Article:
Students could pay by credit

Flexible learning experiment interrupted abruptly

Student. Foto: Pixabay
Photo: Pixabay

Flex students only paid tuition fees for the courses they were taking. This scheme was beneficial to people like top-level athletes, informal carers, members of co-determination councils and students running their own businesses.

The House of Representatives was so pleased with the experiment that the previous Minister of Education, Ingrid van Engelshoven, was already giving green light for the ministry to start working on a bill to enshrine "payment per credit" in legislation. Her successor, Robbert Dijkgraaf, seemed to be just as excited about it at first, so much so that he expected to present a bill in the spring of 2023. He endeavoured to assuage concerns about the system.

But that was then and this is now. Dijkgraaf told higher education institutions that he is not yet willing to put a bill forward. He is planning to include the possibility of flexible learning in his "foresight study", which he intends to complete in the next few months.

The announcement means that the experiment will come to an end in September, something that the participating institutions were not expecting. Some students may encounter problems with the schedule previously agreed with their supervisors.

The Dutch Student Union is not pleased to hear the news at all. “Flexible learning has its advantages and disadvantages,” ponders the chair Joram van Velzen. “It makes it easier for you to do other things alongside your studies, so it is a great option for council members. As for the disadvantages, flex studying bears the risk of losing your connection with the study programme — after all, who is the point of contact for flexible learners?” In Van Velzen’s view, the pilot should be continued until a bill is ready or until the idea of legislation is abandoned.

“We have heard about it too,” says Jos Steehouder, spokesperson for the Association of Universities of Applied Sciences. “We have the feeling that it’s still possible to discuss it with the ministry and see what can be done to change it. But if flexible learning is indeed coming to a halt on September 1, some students are going to lose their customised coursework and they generally have good reasons for making use of it.”

All higher education?
It is not yet clear why Dijkgraaf is putting the project on the brakes. The ministry was unable to comment on the matter. It might be because some of the parties in the government, such as VVD, may be interested in introducing flexible learning in all higher education institutions and programmes, not just the ones participating in the pilot. Surely flexible learning could be good for everyone?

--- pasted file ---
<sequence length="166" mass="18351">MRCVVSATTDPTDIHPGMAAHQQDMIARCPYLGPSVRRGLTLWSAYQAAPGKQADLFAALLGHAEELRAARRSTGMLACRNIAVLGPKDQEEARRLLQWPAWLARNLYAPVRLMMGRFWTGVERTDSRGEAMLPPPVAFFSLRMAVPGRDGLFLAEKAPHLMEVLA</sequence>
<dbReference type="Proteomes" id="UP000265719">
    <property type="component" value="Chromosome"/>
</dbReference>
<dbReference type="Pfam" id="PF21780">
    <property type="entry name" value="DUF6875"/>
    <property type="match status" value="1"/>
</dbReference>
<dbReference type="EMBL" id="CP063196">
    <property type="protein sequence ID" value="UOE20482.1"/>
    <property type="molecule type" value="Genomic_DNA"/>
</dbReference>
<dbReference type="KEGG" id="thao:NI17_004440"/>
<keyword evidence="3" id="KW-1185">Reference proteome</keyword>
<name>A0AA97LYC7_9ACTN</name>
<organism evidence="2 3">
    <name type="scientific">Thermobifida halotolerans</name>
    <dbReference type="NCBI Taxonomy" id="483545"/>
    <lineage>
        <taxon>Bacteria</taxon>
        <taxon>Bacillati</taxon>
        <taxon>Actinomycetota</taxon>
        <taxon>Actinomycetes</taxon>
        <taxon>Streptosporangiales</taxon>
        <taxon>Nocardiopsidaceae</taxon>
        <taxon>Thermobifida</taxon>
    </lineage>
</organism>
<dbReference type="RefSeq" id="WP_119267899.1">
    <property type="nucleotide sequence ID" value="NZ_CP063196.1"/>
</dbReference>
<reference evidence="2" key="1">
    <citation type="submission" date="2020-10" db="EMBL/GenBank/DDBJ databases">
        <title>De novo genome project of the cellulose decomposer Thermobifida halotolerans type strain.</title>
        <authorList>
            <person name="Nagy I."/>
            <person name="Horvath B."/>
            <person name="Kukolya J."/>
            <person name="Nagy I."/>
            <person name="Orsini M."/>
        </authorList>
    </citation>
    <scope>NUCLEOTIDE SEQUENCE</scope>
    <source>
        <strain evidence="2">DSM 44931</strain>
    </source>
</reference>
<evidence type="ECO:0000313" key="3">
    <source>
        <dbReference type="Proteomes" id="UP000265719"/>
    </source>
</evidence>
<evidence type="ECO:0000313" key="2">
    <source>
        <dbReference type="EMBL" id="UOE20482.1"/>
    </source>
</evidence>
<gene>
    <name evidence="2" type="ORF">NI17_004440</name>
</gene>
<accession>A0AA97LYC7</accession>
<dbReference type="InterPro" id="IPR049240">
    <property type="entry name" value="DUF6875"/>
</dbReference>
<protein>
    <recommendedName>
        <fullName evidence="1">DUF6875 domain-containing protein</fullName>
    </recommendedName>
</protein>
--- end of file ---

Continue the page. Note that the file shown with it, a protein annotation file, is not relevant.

Dijkgraaf did not like that idea. “Introducing flexible learning on such a broad scale will definitely not contribute to the space and stability that I want to create in the system”, he told the House of Representatives last April. A system change of that nature could have major consequences for the organisation, administration and finances of higher education institutions. “Ultimately, it would have an effect on the teachers, who could easily become overburdened”, Dijkgraaf said. So, nine months later, he is putting flexible learning on the back burner.

The experiment began in September 2017 at two universities of applied sciences (Utrecht and Windesheim) and two universities (Tilburg and UvA Amsterdam). In 2019, they were joined by Utrecht University. An evaluation carried out in May 2022 (accessible only to those with a Solis ID, Ed.) revealed that about one hundred students were making use of it. Flex studying is allowed at four Master's programmes and two Bachelor's programmes of the Faculty of Social Sciences, with the exception of the Graduate School of Teaching. It's also available at one Master's programme at Geosciences and another Master's programme at the Faculty of Law, Economics and Governance.

Since September 2021, the experiment has also been carried out at Hanze University of Applied Sciences, HKU University of the Arts Utrecht and The Hague University of Applied Sciences.


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